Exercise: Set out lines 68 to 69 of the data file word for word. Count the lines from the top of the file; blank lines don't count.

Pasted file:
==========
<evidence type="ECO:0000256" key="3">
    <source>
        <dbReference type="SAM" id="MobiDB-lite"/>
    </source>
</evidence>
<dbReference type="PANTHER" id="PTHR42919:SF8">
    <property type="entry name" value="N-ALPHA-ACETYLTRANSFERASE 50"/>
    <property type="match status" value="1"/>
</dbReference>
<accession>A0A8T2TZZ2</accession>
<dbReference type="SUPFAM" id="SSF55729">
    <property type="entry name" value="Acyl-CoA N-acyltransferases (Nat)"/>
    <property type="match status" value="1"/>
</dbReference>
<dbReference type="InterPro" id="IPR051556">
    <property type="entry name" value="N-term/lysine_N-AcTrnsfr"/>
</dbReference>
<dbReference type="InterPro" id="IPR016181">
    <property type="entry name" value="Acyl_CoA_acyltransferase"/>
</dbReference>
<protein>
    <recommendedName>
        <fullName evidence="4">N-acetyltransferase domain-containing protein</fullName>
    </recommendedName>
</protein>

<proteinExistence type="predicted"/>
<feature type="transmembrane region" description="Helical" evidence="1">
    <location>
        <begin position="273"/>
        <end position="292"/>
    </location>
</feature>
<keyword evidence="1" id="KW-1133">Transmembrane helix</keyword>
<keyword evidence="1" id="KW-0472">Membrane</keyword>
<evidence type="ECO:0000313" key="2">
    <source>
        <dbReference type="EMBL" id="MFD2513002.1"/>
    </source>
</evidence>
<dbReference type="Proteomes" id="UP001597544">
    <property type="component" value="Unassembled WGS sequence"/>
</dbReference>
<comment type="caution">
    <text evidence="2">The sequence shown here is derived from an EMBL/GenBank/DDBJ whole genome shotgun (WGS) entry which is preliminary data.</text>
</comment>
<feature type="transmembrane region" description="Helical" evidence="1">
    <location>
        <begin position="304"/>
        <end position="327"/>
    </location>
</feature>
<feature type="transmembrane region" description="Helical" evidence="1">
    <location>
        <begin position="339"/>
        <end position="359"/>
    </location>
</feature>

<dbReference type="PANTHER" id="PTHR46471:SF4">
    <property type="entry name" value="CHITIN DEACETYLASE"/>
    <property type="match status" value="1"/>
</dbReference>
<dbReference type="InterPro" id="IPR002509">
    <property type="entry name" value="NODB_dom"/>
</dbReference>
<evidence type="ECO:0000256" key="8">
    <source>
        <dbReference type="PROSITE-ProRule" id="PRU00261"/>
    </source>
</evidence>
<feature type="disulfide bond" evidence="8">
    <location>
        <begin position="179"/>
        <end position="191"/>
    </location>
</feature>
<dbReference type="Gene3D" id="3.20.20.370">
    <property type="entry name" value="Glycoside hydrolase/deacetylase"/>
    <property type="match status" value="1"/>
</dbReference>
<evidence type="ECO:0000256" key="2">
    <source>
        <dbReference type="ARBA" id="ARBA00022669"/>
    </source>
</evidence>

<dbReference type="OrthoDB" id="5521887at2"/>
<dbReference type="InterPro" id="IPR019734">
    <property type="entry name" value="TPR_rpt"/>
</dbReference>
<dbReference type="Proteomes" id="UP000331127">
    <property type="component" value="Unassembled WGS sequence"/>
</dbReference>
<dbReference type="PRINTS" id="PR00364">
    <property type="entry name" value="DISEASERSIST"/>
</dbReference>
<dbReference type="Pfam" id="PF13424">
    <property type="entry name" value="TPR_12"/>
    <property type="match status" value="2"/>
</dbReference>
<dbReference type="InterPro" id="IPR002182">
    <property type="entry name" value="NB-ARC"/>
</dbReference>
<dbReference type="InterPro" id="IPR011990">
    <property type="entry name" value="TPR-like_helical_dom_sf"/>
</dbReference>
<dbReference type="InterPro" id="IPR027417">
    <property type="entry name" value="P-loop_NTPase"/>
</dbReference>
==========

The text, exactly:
    </source>
</evidence>